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Jamie Baker (born 5 August 1986) is a retired British professional male tennis player, who was British No. 2 in 2008.[2]

Jamie Baker
Jamie Baker (tennis).jpg
Country (sports)United Kingdom Great Britain
ResidenceGlasgow, Scotland
Born (1986-08-05) 5 August 1986 (age 32)
Glasgow, Scotland
Height6 ft 0 in (1.83 m)[1]
Turned pro2004
Retired29 June 2013
PlaysRight-handed (two-handed backhand)
CoachKeith Reynolds (2004-2013)
Prize money$401,380
Singles
Career record7–20
Career titles0
Highest rankingNo. 186 (25 June 2012)
Grand Slam Singles results
Australian Open1R (2008, 2013)
French OpenQ2 (2012)
Wimbledon1R (2006, 2007, 2008, 2010, 2012)
US OpenQ3 (2007)
Doubles
Career record1–3
Career titles0
Highest rankingNo. 306 (1 November 2010)
Grand Slam Doubles results
Wimbledon1R (2007, 2013)
Team competitions
Davis Cup1R (2008)

He won the first match of Leon Smith's tenure as Davis Cup captain, in the tie against Turkey, helping Great Britain to a first Davis Cup win in three years.

Baker has twelve Futures single titles; in doubles, he has 1 Challenger and four Futures titles.

After retiring from tennis, Baker moved into Corporate Finance for a bank,[3] whilst also being a part-time television pundit for Eurosport and the BBC.[2]

Contents

Early and personal lifeEdit

Baker's parents are Gordon and Lynn, and he has an older brother Steven. Baker first picked up a tennis racket at four, and holidayed at Center Parcs where he and Steven would win adult competitions.

Baker went to junior tournaments all over the UK, and met the Murray brothers. Their mother Judy Murray counselled the Bakers that the best way to progress, would be for Jamie to leave home and move to the LTA Tennis Academy in Loughborough. Lynne and Gordon met host families who might look after their son, but decided they couldn't let Jamie go by himself. Gordon relocated to his company's office in Loughborough, while Lynn stayed in Glasgow. At Loughborough, Baker realised that he was in the second tier of junior players, but he was the only one in his group dedicated enough to compete on the senior tour.[2]

His brother Steven is an international squash player.

Junior careerEdit

He had a fairly successful junior career, peaking as high as 6 in the junior ITF rankings. He reached the quarter-finals of junior Wimbledon in 2004, and in the same year won the 18 and under national championships. He won a grade 1 junior event in Venezuela, before turning professional at the age of 18.

Senior careerEdit

2005–06Edit

In 2005 Jamie began playing on the futures and challengers tours. His most successful challenger result was a quarter-final at the Burnie Challenger in February 2006. He made his ATP Tour debut by virtue of wild cards at the 2006 Artois Championship and played at the 2006 Wimbledon Championships.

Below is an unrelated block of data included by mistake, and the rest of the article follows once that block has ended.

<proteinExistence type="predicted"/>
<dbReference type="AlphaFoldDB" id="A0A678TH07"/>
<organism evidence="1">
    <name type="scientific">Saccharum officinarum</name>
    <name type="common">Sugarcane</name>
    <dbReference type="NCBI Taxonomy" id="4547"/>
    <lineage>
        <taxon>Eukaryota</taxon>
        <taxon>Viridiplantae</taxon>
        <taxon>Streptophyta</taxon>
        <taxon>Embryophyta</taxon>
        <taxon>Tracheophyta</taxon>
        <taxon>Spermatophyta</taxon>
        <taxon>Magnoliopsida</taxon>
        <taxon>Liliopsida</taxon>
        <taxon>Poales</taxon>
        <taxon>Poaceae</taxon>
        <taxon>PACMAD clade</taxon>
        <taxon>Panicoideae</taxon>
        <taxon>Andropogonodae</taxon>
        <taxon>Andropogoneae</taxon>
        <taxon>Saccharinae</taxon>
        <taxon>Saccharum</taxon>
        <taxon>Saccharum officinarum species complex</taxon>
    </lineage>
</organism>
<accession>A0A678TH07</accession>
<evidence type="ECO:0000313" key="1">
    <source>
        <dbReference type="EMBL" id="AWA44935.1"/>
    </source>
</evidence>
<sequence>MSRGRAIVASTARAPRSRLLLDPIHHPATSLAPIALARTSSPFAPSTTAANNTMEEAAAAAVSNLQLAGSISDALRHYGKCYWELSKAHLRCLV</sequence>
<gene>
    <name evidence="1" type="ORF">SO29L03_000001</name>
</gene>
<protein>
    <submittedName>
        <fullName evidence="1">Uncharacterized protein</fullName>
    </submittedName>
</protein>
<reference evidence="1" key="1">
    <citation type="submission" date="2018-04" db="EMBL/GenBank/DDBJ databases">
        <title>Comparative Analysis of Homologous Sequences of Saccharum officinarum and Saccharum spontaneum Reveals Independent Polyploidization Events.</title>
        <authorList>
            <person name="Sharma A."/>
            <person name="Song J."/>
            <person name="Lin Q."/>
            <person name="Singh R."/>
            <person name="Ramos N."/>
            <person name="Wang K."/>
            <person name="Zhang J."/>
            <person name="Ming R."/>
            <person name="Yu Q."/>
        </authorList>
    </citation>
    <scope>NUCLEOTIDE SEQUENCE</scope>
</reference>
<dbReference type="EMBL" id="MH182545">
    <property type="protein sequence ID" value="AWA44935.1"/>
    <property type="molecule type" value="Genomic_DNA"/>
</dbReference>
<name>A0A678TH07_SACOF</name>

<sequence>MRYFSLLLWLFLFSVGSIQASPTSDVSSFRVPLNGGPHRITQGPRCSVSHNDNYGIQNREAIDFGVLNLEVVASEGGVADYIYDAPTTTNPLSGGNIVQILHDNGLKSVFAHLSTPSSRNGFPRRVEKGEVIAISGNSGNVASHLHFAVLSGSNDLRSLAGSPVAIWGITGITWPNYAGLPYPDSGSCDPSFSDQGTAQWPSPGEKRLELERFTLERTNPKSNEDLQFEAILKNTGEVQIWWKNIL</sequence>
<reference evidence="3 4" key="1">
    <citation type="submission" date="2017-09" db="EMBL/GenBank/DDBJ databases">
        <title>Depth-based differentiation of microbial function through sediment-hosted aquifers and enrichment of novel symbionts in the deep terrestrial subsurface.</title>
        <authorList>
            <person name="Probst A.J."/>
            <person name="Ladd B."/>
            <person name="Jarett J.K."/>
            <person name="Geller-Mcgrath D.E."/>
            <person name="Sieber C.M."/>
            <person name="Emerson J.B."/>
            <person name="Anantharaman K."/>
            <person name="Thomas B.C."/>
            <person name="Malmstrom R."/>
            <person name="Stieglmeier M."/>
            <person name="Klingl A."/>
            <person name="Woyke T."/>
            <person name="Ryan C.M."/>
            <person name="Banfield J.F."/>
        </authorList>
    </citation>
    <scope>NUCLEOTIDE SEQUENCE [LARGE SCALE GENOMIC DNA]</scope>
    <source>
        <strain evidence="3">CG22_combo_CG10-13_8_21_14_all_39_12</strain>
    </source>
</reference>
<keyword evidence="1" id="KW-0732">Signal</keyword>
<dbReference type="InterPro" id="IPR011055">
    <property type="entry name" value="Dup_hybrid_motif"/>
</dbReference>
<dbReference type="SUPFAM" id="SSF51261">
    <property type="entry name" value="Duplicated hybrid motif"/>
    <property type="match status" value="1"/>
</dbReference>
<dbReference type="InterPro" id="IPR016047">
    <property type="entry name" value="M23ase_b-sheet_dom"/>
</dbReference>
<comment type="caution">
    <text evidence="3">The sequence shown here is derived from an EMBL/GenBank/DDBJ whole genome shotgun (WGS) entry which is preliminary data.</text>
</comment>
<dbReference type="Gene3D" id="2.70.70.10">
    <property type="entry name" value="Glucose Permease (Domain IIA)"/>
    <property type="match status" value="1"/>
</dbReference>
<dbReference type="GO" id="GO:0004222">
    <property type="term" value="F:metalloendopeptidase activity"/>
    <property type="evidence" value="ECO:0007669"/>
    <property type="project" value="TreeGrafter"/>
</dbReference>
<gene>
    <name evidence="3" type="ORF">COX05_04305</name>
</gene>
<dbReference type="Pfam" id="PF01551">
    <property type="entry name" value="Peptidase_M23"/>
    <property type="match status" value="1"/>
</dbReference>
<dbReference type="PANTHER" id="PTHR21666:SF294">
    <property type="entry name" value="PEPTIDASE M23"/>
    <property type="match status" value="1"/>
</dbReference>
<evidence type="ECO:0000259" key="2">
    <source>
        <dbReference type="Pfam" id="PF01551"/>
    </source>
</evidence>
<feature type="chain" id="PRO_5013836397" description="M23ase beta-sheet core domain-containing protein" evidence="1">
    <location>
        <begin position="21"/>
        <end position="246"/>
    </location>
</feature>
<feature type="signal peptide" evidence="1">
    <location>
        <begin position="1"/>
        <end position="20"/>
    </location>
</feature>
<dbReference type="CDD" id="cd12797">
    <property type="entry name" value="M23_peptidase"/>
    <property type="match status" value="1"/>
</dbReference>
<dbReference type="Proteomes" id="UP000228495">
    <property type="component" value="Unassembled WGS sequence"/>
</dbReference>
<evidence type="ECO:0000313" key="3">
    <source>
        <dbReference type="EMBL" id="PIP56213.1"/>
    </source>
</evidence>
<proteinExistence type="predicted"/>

Baker made his debut for the Great Britain Davis Cup team in September 2006 in the crucial relegation play-off against the Ukraine. Great Britain won the tie 3–2, although Jamie lost his match, the fifth rubber, 6–3 7–6 against Sergei Bubka.

2007Edit

Baker continued in Challenger tournaments, reaching the final in Waikoloa and making semi finals at places like Lexington and Knowville. He also achieved his first ATP Tour victory, against Alexander Peya, at the 2007 Artois Championships.

He made a second Davis Cup appearance in the World Group Play-off against Croatia on No. 1 Court, Wimbledon in September. With Great Britain leading 4-0, Baker played the dead rubber, losing 6–4 6–4 against Marin Čilić. Britain won the tie 4–1 and qualified for the 2008 World Group. He finished the season ranked as Britain's number 3 player.

In November, he was invited to practise with Pete Sampras at his home.

2008Edit

Baker made a positive start to 2008 by qualifying for the Australian Open. He disposed of 9th seed (Q) Yuri Shukin 6–2 6–0 and then battling past Alexander Peya 6–4 7–6 to reach the final round where he defeated Daniel Köllerer 6–4 6–4. Though he was defeated in the first round by Ivo Karlović, his result of 6–4 6–4 6–7 6–4 was described as highly creditable[4]

Baker later played in his first 'live' Davis Cup rubber in the World Group first round match against Argentina. Though he lost the opener to David Nalbandian (#9), and with Argentina winning 4-0, he gained his first Davis Cup win by beating clay court specialist Agustín Calleri (#41) 7-6, 6-4 in the final tie of the match. When the match finished, the Argentine fans who had been jeering throughout, rose as one to give him a standing ovation. Argentina had won their last ten home encounters 5-0, so Baker prevented the 2006 finalists taking their 11th successive 5-0 victory.[2]

Following the Davis Cup, Jamie won 2 consecutive titles in $15,000 Futures Tournaments in Brownsville, Texas and Harlingen, Texas, becoming 211 in the world and British No 2.[2]

Baker contracted Idiopathic Thrombocytopenic Purpura (ITP) in April,[5] and had to spend three days in intensive care in Florida. Fellow Scot Jamie Murray noted that he was lucky to be alive. Baker had been likely to miss Wimbledon as a result,[6] but was granted a wildcard for the tournament. He lost in the first round 4–6 2–6 3–6 to the Italian Stefano Galvani.[7] ITP was debilitating; unable to train at his previous intensity for more than a year, and with the problem exacerbated by further injuries, Baker’s ranking plummeted to 427 by the year's end.[2]

Consequently, Baker suffered from bouts of depression that his illness had struck just as his career was progressing, and it took two years before he accepted his situation.[8]

2009Edit

Singles